Four artists ‘Converge’ at new gallery

Photo courtesy of ArtRat Gallery

Today, Sept. 15, marks the opening of ArtPrize and a new gallery’s first foray into the annual event. ArtRat is located at 46 S. Division Ave., on the east side of the street across from the popular dual eatery and sometimes jazz club Rockwell/Republic.

The gallery owners are husband and wife Matthew Rothenberg and artist Nancy Tobin, who moved back to Grand Rapids in 2016 from New York. Prior to that they had lived in San Francisco. Tobin had been painting, selling and exhibiting in both areas. 

ArtRat started as a studio for Tobin and the couple decided it was too good of a space to leave closed up. They opened the storefront last year in summer of 2021 just before ArtPrize, but not in time to participate as an ArtPrize venue. 

The gallery will host four ArtPrize artists, three of whom were found through the ArtPrize selection/matchmaking process. 

“It’s a happy convergence. That’s why we decided to call the show, ‘Convergence.’ There’s a lot of variety on the walls,” said Rothenberg.  

Tobin will share her piece, “High Water,” a commentary on the urgency of environmental change. The piece is a semi-abstract diptych, made from acrylic on two panels – an interpretation of “patterns of light through trees, a lattice of trees in very bright colors,” said Rothenberg.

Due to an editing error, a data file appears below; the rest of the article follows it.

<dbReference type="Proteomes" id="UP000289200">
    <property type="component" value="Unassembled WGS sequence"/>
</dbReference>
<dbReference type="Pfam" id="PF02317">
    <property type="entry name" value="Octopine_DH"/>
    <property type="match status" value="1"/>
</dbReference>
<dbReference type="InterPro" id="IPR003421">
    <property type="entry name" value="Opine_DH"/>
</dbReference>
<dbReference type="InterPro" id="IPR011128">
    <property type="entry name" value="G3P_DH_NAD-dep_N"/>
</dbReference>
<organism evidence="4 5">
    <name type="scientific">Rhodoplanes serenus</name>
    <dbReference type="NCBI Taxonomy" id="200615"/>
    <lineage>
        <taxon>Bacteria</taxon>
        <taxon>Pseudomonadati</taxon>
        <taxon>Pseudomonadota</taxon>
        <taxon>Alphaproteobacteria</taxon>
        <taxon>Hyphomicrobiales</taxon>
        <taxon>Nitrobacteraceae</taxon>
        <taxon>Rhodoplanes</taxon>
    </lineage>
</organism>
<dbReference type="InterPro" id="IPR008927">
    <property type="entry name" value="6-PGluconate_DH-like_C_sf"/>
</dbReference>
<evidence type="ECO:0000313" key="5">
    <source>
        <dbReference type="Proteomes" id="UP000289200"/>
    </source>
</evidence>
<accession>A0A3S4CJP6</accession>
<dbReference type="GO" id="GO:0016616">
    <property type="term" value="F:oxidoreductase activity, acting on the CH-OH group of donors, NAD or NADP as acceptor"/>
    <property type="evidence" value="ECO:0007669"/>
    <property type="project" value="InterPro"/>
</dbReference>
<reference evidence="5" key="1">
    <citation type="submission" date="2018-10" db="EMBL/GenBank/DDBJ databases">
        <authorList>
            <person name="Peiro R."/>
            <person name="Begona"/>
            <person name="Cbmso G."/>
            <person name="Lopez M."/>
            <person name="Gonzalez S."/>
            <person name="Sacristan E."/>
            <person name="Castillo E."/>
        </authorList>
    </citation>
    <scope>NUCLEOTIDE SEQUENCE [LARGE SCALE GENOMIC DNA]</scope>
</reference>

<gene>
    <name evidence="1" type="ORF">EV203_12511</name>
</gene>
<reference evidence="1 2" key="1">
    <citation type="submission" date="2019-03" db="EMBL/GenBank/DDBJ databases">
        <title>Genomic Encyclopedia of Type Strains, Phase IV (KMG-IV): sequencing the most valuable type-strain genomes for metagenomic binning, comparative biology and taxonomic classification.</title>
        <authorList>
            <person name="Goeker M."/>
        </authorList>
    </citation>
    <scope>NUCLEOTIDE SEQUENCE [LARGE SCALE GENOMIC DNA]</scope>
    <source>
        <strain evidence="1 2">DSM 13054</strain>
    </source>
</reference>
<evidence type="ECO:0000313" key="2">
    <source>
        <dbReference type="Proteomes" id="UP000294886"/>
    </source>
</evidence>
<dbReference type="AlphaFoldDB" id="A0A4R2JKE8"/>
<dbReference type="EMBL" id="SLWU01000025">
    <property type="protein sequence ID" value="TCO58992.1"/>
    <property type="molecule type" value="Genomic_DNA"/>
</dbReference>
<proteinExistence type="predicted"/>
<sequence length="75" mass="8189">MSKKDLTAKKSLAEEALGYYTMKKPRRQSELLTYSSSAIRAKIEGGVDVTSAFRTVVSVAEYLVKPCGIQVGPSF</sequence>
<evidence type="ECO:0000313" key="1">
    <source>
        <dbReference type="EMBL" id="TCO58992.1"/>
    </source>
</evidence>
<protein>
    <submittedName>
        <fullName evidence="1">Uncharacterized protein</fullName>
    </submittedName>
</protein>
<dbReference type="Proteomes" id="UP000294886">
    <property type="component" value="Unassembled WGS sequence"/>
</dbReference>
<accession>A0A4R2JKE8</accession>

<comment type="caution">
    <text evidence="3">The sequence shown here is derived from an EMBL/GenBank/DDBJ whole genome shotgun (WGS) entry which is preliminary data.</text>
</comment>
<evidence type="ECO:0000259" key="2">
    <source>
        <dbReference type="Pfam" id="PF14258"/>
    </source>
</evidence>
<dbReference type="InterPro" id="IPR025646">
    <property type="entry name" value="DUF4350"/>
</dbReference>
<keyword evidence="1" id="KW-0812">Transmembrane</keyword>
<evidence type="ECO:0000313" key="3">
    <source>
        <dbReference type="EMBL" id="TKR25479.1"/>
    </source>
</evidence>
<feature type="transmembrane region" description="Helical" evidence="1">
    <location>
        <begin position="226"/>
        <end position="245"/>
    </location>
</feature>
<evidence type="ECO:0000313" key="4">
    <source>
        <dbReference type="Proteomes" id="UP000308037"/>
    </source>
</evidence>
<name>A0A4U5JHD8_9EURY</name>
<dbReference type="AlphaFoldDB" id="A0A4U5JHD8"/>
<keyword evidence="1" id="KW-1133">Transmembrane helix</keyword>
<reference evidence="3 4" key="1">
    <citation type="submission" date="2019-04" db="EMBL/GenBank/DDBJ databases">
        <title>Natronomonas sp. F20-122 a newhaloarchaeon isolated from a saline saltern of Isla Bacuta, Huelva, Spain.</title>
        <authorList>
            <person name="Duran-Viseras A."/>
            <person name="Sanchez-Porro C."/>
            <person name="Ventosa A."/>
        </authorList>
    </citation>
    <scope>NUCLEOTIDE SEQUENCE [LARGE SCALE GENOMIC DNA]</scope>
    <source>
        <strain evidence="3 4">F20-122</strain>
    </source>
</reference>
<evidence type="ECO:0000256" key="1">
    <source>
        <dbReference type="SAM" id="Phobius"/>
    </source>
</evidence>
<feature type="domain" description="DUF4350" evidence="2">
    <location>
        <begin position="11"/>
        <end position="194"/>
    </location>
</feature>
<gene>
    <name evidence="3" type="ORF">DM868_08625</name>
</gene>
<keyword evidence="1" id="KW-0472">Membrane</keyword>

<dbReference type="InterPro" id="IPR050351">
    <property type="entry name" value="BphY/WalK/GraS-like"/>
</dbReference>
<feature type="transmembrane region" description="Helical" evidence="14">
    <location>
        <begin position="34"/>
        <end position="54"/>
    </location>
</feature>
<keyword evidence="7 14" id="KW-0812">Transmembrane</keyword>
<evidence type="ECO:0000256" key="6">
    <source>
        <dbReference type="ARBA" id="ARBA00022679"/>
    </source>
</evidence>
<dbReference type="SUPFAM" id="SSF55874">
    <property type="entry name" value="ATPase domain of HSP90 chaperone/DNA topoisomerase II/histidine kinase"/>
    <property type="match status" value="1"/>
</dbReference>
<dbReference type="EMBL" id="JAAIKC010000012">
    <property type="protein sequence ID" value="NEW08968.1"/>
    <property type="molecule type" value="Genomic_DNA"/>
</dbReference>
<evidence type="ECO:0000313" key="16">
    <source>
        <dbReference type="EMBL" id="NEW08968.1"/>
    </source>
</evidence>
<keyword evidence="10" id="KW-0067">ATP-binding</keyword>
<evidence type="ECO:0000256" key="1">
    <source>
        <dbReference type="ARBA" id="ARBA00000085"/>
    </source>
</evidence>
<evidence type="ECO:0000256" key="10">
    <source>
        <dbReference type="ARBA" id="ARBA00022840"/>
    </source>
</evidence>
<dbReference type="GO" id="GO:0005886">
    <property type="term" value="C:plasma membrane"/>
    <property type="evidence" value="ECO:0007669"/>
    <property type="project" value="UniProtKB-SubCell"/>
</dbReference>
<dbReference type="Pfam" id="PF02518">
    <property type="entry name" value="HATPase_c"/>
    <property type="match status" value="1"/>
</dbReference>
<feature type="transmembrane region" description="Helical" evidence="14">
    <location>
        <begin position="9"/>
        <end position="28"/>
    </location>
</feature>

“We’ve got Karen Kroul from MInneapolis, with ‘Shape of Memory,’ an assemblage of twelve large watercolor-on-paper paintings that come together into a grid. It kind of looks like they’re floating in front of the wall,” he said. 

Other artists include Gray Reynolds, from the Ann Arbor area with, “Grace Notes: A Celebration of Marginalized Identities in Folk Music.” The piece contains QR codes with it so people can listen to music by the featured musicians. On Sept. 25, 5-6 p.m. there will be a concert by one of the musicians featured in Reynold’s art piece.

Lastly, a piece by artist Dean Hunt called, “evolutionARy,” rounds out the ArtRat ArtPrize exhibition. This augmented reality, immersive composition consists of 25 18-inch squares. Each is an homage to a different artist;  Dali, Monet and Warhol to name a few. According to Rothenberg, Hunt is also a developer of a software called WisckAR, an augmented reality app that allows viewers to look into the history of the artists that inspired the piece. 

In addition to serving as an ArtPrize venue, the couple have set out to make the studio-turned-gallery a cultural center.

“We have a Hip Hop poetry thing that’s already happening here,” said Rothenberg. “We’ll have two during ArtPrize,” he said, adding that he will perform an “acoustic punky thing” himself on Sunday, Sept. 18.  Learn more about the gallery and its hip happenings during ArtPrize at the ArtRat website.

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